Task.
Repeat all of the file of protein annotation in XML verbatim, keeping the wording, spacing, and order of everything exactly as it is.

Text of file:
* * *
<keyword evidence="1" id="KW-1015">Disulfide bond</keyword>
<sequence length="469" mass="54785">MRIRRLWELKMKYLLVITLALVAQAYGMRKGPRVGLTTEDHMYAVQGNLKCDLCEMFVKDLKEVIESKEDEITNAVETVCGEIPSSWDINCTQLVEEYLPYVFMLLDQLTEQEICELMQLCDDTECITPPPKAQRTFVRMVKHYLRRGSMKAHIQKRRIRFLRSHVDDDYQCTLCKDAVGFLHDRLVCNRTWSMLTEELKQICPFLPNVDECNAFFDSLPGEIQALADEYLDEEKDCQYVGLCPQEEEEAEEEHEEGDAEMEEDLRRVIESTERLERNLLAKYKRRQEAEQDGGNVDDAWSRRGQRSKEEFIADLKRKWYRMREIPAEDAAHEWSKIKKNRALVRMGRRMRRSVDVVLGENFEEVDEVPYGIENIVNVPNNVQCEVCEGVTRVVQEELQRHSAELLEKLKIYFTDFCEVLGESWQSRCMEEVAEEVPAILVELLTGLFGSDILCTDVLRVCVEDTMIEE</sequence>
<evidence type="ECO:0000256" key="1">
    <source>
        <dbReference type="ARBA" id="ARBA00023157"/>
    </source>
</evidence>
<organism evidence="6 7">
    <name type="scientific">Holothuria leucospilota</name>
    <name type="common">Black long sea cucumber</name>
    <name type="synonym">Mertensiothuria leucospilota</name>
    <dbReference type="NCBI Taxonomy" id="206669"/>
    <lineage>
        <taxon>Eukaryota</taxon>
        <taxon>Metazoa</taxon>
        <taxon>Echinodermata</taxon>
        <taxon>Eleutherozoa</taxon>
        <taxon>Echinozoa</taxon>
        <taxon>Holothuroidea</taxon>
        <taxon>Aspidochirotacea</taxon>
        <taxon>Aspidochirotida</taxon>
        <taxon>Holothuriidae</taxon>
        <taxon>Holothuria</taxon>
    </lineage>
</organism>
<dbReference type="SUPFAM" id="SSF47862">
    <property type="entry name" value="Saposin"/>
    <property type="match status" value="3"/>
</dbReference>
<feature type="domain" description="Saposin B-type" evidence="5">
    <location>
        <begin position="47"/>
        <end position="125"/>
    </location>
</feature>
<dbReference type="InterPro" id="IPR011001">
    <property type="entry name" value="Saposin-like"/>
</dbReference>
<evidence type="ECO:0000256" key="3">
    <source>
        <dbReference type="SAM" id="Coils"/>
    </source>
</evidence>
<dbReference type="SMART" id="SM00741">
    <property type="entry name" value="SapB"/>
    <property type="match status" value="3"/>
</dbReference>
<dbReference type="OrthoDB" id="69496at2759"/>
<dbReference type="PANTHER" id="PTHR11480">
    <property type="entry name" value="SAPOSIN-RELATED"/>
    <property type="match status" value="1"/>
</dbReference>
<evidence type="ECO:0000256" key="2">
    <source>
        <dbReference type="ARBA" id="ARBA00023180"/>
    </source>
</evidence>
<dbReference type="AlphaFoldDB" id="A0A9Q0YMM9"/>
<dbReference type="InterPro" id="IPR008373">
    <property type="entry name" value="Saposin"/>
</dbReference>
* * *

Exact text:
<keyword evidence="1" id="KW-1015">Disulfide bond</keyword>
<sequence length="469" mass="54785">MRIRRLWELKMKYLLVITLALVAQAYGMRKGPRVGLTTEDHMYAVQGNLKCDLCEMFVKDLKEVIESKEDEITNAVETVCGEIPSSWDINCTQLVEEYLPYVFMLLDQLTEQEICELMQLCDDTECITPPPKAQRTFVRMVKHYLRRGSMKAHIQKRRIRFLRSHVDDDYQCTLCKDAVGFLHDRLVCNRTWSMLTEELKQICPFLPNVDECNAFFDSLPGEIQALADEYLDEEKDCQYVGLCPQEEEEAEEEHEEGDAEMEEDLRRVIESTERLERNLLAKYKRRQEAEQDGGNVDDAWSRRGQRSKEEFIADLKRKWYRMREIPAEDAAHEWSKIKKNRALVRMGRRMRRSVDVVLGENFEEVDEVPYGIENIVNVPNNVQCEVCEGVTRVVQEELQRHSAELLEKLKIYFTDFCEVLGESWQSRCMEEVAEEVPAILVELLTGLFGSDILCTDVLRVCVEDTMIEE</sequence>
<evidence type="ECO:0000256" key="1">
    <source>
        <dbReference type="ARBA" id="ARBA00023157"/>
    </source>
</evidence>
<organism evidence="6 7">
    <name type="scientific">Holothuria leucospilota</name>
    <name type="common">Black long sea cucumber</name>
    <name type="synonym">Mertensiothuria leucospilota</name>
    <dbReference type="NCBI Taxonomy" id="206669"/>
    <lineage>
        <taxon>Eukaryota</taxon>
        <taxon>Metazoa</taxon>
        <taxon>Echinodermata</taxon>
        <taxon>Eleutherozoa</taxon>
        <taxon>Echinozoa</taxon>
        <taxon>Holothuroidea</taxon>
        <taxon>Aspidochirotacea</taxon>
        <taxon>Aspidochirotida</taxon>
        <taxon>Holothuriidae</taxon>
        <taxon>Holothuria</taxon>
    </lineage>
</organism>
<dbReference type="SUPFAM" id="SSF47862">
    <property type="entry name" value="Saposin"/>
    <property type="match status" value="3"/>
</dbReference>
<feature type="domain" description="Saposin B-type" evidence="5">
    <location>
        <begin position="47"/>
        <end position="125"/>
    </location>
</feature>
<dbReference type="InterPro" id="IPR011001">
    <property type="entry name" value="Saposin-like"/>
</dbReference>
<evidence type="ECO:0000256" key="3">
    <source>
        <dbReference type="SAM" id="Coils"/>
    </source>
</evidence>
<dbReference type="SMART" id="SM00741">
    <property type="entry name" value="SapB"/>
    <property type="match status" value="3"/>
</dbReference>
<dbReference type="OrthoDB" id="69496at2759"/>
<dbReference type="PANTHER" id="PTHR11480">
    <property type="entry name" value="SAPOSIN-RELATED"/>
    <property type="match status" value="1"/>
</dbReference>
<evidence type="ECO:0000256" key="2">
    <source>
        <dbReference type="ARBA" id="ARBA00023180"/>
    </source>
</evidence>
<dbReference type="AlphaFoldDB" id="A0A9Q0YMM9"/>
<dbReference type="InterPro" id="IPR008373">
    <property type="entry name" value="Saposin"/>
</dbReference>